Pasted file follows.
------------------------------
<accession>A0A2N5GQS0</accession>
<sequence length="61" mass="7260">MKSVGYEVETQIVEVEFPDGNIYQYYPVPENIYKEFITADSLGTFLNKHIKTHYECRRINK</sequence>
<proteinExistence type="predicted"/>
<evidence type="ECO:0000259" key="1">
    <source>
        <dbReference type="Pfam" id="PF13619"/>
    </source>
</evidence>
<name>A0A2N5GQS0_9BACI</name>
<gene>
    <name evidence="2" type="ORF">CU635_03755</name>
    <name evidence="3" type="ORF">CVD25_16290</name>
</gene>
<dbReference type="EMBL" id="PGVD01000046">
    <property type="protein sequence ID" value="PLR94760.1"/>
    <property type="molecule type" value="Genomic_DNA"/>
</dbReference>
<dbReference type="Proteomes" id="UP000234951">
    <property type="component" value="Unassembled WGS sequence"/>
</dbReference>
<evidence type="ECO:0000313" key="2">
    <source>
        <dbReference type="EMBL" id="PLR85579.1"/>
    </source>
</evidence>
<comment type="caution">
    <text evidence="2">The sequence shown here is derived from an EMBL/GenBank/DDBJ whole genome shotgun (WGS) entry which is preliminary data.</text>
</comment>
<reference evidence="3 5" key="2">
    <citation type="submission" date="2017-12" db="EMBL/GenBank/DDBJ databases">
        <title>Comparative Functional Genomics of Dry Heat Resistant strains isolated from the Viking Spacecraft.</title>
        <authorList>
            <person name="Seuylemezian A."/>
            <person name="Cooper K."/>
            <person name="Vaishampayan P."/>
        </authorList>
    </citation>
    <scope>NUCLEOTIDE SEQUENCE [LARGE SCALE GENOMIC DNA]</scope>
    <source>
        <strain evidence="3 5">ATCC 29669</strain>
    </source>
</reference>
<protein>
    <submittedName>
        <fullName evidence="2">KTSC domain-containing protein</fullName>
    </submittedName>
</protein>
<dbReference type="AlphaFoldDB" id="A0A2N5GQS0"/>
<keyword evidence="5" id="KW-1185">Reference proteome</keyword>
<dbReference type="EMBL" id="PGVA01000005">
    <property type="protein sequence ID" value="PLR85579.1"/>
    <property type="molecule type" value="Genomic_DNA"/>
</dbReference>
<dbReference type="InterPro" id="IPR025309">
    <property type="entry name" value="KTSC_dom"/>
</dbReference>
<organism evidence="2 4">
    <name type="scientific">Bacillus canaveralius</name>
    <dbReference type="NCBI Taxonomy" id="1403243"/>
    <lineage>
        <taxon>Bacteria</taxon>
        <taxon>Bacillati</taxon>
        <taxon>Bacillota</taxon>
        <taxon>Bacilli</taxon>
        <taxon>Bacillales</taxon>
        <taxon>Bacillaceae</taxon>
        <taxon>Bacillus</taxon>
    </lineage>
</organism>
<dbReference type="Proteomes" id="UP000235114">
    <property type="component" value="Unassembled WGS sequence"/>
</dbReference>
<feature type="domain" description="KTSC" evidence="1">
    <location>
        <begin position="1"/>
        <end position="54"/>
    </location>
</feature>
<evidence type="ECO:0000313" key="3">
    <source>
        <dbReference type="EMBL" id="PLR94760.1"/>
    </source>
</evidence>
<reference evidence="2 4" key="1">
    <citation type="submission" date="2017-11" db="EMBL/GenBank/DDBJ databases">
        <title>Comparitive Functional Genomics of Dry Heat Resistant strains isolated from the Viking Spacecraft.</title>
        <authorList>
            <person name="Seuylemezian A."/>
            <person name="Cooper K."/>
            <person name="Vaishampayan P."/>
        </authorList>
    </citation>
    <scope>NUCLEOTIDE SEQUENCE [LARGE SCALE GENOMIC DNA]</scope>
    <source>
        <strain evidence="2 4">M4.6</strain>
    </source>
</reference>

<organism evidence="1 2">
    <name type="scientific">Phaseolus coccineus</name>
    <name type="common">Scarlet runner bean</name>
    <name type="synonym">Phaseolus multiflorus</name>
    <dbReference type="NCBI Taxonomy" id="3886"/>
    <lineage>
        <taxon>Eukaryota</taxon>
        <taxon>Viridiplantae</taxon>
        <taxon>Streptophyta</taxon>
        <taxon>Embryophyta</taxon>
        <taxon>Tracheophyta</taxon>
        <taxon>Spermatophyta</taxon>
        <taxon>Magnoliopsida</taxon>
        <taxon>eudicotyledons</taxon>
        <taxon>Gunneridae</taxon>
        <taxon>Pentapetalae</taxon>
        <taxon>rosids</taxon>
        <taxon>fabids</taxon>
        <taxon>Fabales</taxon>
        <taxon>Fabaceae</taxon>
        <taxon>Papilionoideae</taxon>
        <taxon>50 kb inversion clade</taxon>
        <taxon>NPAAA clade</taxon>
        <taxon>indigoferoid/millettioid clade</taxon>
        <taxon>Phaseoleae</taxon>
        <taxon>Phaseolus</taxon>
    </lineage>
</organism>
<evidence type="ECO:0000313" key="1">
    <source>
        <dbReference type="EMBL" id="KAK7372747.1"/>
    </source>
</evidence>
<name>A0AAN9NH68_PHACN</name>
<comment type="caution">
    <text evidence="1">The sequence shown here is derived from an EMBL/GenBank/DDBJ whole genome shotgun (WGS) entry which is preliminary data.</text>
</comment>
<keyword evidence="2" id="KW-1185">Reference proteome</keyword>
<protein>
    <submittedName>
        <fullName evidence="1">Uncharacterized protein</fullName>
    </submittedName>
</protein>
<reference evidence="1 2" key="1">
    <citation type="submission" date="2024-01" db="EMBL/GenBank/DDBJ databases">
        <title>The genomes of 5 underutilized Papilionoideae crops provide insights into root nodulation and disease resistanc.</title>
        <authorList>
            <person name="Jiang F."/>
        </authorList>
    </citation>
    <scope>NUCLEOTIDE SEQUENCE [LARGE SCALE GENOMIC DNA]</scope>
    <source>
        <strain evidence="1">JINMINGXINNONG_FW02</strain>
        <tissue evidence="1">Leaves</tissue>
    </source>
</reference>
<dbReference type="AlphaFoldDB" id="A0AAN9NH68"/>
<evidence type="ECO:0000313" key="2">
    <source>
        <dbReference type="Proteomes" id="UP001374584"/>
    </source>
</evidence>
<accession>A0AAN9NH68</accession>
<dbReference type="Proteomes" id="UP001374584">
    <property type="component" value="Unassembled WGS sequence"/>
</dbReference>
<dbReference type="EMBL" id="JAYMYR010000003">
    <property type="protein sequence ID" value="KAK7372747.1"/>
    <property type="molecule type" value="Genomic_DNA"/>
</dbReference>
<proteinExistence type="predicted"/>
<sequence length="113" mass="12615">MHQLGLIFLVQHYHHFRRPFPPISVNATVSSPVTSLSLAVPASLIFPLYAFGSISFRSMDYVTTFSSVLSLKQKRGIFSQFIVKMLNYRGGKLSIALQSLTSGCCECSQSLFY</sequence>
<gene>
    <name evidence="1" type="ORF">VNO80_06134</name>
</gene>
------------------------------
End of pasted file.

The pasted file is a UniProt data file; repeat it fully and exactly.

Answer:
<accession>A0A2N5GQS0</accession>
<sequence length="61" mass="7260">MKSVGYEVETQIVEVEFPDGNIYQYYPVPENIYKEFITADSLGTFLNKHIKTHYECRRINK</sequence>
<proteinExistence type="predicted"/>
<evidence type="ECO:0000259" key="1">
    <source>
        <dbReference type="Pfam" id="PF13619"/>
    </source>
</evidence>
<name>A0A2N5GQS0_9BACI</name>
<gene>
    <name evidence="2" type="ORF">CU635_03755</name>
    <name evidence="3" type="ORF">CVD25_16290</name>
</gene>
<dbReference type="EMBL" id="PGVD01000046">
    <property type="protein sequence ID" value="PLR94760.1"/>
    <property type="molecule type" value="Genomic_DNA"/>
</dbReference>
<dbReference type="Proteomes" id="UP000234951">
    <property type="component" value="Unassembled WGS sequence"/>
</dbReference>
<evidence type="ECO:0000313" key="2">
    <source>
        <dbReference type="EMBL" id="PLR85579.1"/>
    </source>
</evidence>
<comment type="caution">
    <text evidence="2">The sequence shown here is derived from an EMBL/GenBank/DDBJ whole genome shotgun (WGS) entry which is preliminary data.</text>
</comment>
<reference evidence="3 5" key="2">
    <citation type="submission" date="2017-12" db="EMBL/GenBank/DDBJ databases">
        <title>Comparative Functional Genomics of Dry Heat Resistant strains isolated from the Viking Spacecraft.</title>
        <authorList>
            <person name="Seuylemezian A."/>
            <person name="Cooper K."/>
            <person name="Vaishampayan P."/>
        </authorList>
    </citation>
    <scope>NUCLEOTIDE SEQUENCE [LARGE SCALE GENOMIC DNA]</scope>
    <source>
        <strain evidence="3 5">ATCC 29669</strain>
    </source>
</reference>
<protein>
    <submittedName>
        <fullName evidence="2">KTSC domain-containing protein</fullName>
    </submittedName>
</protein>
<dbReference type="AlphaFoldDB" id="A0A2N5GQS0"/>
<keyword evidence="5" id="KW-1185">Reference proteome</keyword>
<dbReference type="EMBL" id="PGVA01000005">
    <property type="protein sequence ID" value="PLR85579.1"/>
    <property type="molecule type" value="Genomic_DNA"/>
</dbReference>
<dbReference type="InterPro" id="IPR025309">
    <property type="entry name" value="KTSC_dom"/>
</dbReference>
<organism evidence="2 4">
    <name type="scientific">Bacillus canaveralius</name>
    <dbReference type="NCBI Taxonomy" id="1403243"/>
    <lineage>
        <taxon>Bacteria</taxon>
        <taxon>Bacillati</taxon>
        <taxon>Bacillota</taxon>
        <taxon>Bacilli</taxon>
        <taxon>Bacillales</taxon>
        <taxon>Bacillaceae</taxon>
        <taxon>Bacillus</taxon>
    </lineage>
</organism>
<dbReference type="Proteomes" id="UP000235114">
    <property type="component" value="Unassembled WGS sequence"/>
</dbReference>
<feature type="domain" description="KTSC" evidence="1">
    <location>
        <begin position="1"/>
        <end position="54"/>
    </location>
</feature>
<evidence type="ECO:0000313" key="3">
    <source>
        <dbReference type="EMBL" id="PLR94760.1"/>
    </source>
</evidence>
<reference evidence="2 4" key="1">
    <citation type="submission" date="2017-11" db="EMBL/GenBank/DDBJ databases">
        <title>Comparitive Functional Genomics of Dry Heat Resistant strains isolated from the Viking Spacecraft.</title>
        <authorList>
            <person name="Seuylemezian A."/>
            <person name="Cooper K."/>
            <person name="Vaishampayan P."/>
        </authorList>
    </citation>
    <scope>NUCLEOTIDE SEQUENCE [LARGE SCALE GENOMIC DNA]</scope>
    <source>
        <strain evidence="2 4">M4.6</strain>
    </source>
</reference>

<organism evidence="1 2">
    <name type="scientific">Phaseolus coccineus</name>
    <name type="common">Scarlet runner bean</name>
    <name type="synonym">Phaseolus multiflorus</name>
    <dbReference type="NCBI Taxonomy" id="3886"/>
    <lineage>
        <taxon>Eukaryota</taxon>
        <taxon>Viridiplantae</taxon>
        <taxon>Streptophyta</taxon>
        <taxon>Embryophyta</taxon>
        <taxon>Tracheophyta</taxon>
        <taxon>Spermatophyta</taxon>
        <taxon>Magnoliopsida</taxon>
        <taxon>eudicotyledons</taxon>
        <taxon>Gunneridae</taxon>
        <taxon>Pentapetalae</taxon>
        <taxon>rosids</taxon>
        <taxon>fabids</taxon>
        <taxon>Fabales</taxon>
        <taxon>Fabaceae</taxon>
        <taxon>Papilionoideae</taxon>
        <taxon>50 kb inversion clade</taxon>
        <taxon>NPAAA clade</taxon>
        <taxon>indigoferoid/millettioid clade</taxon>
        <taxon>Phaseoleae</taxon>
        <taxon>Phaseolus</taxon>
    </lineage>
</organism>
<evidence type="ECO:0000313" key="1">
    <source>
        <dbReference type="EMBL" id="KAK7372747.1"/>
    </source>
</evidence>
<name>A0AAN9NH68_PHACN</name>
<comment type="caution">
    <text evidence="1">The sequence shown here is derived from an EMBL/GenBank/DDBJ whole genome shotgun (WGS) entry which is preliminary data.</text>
</comment>
<keyword evidence="2" id="KW-1185">Reference proteome</keyword>
<protein>
    <submittedName>
        <fullName evidence="1">Uncharacterized protein</fullName>
    </submittedName>
</protein>
<reference evidence="1 2" key="1">
    <citation type="submission" date="2024-01" db="EMBL/GenBank/DDBJ databases">
        <title>The genomes of 5 underutilized Papilionoideae crops provide insights into root nodulation and disease resistanc.</title>
        <authorList>
            <person name="Jiang F."/>
        </authorList>
    </citation>
    <scope>NUCLEOTIDE SEQUENCE [LARGE SCALE GENOMIC DNA]</scope>
    <source>
        <strain evidence="1">JINMINGXINNONG_FW02</strain>
        <tissue evidence="1">Leaves</tissue>
    </source>
</reference>
<dbReference type="AlphaFoldDB" id="A0AAN9NH68"/>
<evidence type="ECO:0000313" key="2">
    <source>
        <dbReference type="Proteomes" id="UP001374584"/>
    </source>
</evidence>
<accession>A0AAN9NH68</accession>
<dbReference type="Proteomes" id="UP001374584">
    <property type="component" value="Unassembled WGS sequence"/>
</dbReference>
<dbReference type="EMBL" id="JAYMYR010000003">
    <property type="protein sequence ID" value="KAK7372747.1"/>
    <property type="molecule type" value="Genomic_DNA"/>
</dbReference>
<proteinExistence type="predicted"/>
<sequence length="113" mass="12615">MHQLGLIFLVQHYHHFRRPFPPISVNATVSSPVTSLSLAVPASLIFPLYAFGSISFRSMDYVTTFSSVLSLKQKRGIFSQFIVKMLNYRGGKLSIALQSLTSGCCECSQSLFY</sequence>
<gene>
    <name evidence="1" type="ORF">VNO80_06134</name>
</gene>